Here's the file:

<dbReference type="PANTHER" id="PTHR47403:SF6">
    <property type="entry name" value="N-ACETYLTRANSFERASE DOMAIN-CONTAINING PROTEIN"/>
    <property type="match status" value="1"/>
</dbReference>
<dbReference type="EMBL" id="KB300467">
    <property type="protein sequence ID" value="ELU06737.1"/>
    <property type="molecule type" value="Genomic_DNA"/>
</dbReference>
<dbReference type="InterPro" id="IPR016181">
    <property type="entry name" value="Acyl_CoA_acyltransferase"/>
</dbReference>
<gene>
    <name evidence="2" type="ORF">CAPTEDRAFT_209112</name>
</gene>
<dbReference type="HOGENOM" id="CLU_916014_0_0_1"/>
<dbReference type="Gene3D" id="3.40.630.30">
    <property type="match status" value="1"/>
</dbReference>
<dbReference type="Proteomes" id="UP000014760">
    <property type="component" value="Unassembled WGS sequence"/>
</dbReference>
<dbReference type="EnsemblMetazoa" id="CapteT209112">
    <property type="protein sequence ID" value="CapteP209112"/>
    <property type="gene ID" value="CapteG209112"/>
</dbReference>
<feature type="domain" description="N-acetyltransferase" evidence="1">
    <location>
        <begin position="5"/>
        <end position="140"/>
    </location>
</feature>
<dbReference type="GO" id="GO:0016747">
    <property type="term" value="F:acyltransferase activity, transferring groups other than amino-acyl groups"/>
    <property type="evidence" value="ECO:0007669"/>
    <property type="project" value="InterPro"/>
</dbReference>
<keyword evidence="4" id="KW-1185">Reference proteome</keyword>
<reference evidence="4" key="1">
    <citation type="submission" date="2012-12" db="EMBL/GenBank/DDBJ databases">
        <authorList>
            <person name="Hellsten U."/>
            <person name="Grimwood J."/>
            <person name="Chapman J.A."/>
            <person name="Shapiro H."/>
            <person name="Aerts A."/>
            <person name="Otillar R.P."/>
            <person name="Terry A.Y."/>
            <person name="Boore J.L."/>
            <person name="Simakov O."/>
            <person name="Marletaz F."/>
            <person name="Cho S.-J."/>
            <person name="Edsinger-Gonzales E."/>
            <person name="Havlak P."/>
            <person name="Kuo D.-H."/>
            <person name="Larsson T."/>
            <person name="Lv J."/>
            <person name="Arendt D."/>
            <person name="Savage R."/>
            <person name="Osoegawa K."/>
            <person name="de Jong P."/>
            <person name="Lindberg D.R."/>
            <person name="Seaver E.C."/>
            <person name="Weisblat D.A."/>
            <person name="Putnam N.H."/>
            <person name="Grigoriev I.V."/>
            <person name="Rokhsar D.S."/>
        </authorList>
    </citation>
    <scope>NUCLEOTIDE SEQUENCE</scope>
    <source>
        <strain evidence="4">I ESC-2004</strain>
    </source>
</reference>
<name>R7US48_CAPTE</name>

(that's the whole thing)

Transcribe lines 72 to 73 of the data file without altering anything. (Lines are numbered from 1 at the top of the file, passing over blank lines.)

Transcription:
    </source>
</reference>